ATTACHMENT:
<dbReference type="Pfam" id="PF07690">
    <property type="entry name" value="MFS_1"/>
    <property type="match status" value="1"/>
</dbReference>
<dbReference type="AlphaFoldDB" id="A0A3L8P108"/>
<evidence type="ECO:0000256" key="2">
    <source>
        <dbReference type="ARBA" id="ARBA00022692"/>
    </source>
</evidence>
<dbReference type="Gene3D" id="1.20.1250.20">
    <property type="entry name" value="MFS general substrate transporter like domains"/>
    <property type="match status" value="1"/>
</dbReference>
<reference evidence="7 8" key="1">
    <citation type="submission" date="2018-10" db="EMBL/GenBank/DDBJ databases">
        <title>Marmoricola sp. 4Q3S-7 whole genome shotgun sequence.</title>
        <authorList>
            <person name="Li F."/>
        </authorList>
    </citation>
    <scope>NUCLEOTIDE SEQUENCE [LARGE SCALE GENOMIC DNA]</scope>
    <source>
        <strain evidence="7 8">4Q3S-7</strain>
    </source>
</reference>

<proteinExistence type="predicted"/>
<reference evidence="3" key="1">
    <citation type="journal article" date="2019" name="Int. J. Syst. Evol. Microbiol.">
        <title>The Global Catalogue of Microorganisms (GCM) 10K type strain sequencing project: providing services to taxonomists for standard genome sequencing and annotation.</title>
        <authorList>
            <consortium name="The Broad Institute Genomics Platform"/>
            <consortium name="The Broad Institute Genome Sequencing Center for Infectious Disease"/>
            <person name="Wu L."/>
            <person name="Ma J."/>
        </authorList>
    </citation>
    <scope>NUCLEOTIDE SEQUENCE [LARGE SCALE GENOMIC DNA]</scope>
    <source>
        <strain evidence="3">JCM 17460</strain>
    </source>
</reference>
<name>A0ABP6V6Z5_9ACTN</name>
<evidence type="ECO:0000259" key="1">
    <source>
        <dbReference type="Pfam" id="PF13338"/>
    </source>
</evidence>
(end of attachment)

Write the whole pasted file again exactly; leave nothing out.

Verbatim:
<dbReference type="Pfam" id="PF07690">
    <property type="entry name" value="MFS_1"/>
    <property type="match status" value="1"/>
</dbReference>
<dbReference type="AlphaFoldDB" id="A0A3L8P108"/>
<evidence type="ECO:0000256" key="2">
    <source>
        <dbReference type="ARBA" id="ARBA00022692"/>
    </source>
</evidence>
<dbReference type="Gene3D" id="1.20.1250.20">
    <property type="entry name" value="MFS general substrate transporter like domains"/>
    <property type="match status" value="1"/>
</dbReference>
<reference evidence="7 8" key="1">
    <citation type="submission" date="2018-10" db="EMBL/GenBank/DDBJ databases">
        <title>Marmoricola sp. 4Q3S-7 whole genome shotgun sequence.</title>
        <authorList>
            <person name="Li F."/>
        </authorList>
    </citation>
    <scope>NUCLEOTIDE SEQUENCE [LARGE SCALE GENOMIC DNA]</scope>
    <source>
        <strain evidence="7 8">4Q3S-7</strain>
    </source>
</reference>

<proteinExistence type="predicted"/>
<reference evidence="3" key="1">
    <citation type="journal article" date="2019" name="Int. J. Syst. Evol. Microbiol.">
        <title>The Global Catalogue of Microorganisms (GCM) 10K type strain sequencing project: providing services to taxonomists for standard genome sequencing and annotation.</title>
        <authorList>
            <consortium name="The Broad Institute Genomics Platform"/>
            <consortium name="The Broad Institute Genome Sequencing Center for Infectious Disease"/>
            <person name="Wu L."/>
            <person name="Ma J."/>
        </authorList>
    </citation>
    <scope>NUCLEOTIDE SEQUENCE [LARGE SCALE GENOMIC DNA]</scope>
    <source>
        <strain evidence="3">JCM 17460</strain>
    </source>
</reference>
<name>A0ABP6V6Z5_9ACTN</name>
<evidence type="ECO:0000259" key="1">
    <source>
        <dbReference type="Pfam" id="PF13338"/>
    </source>
</evidence>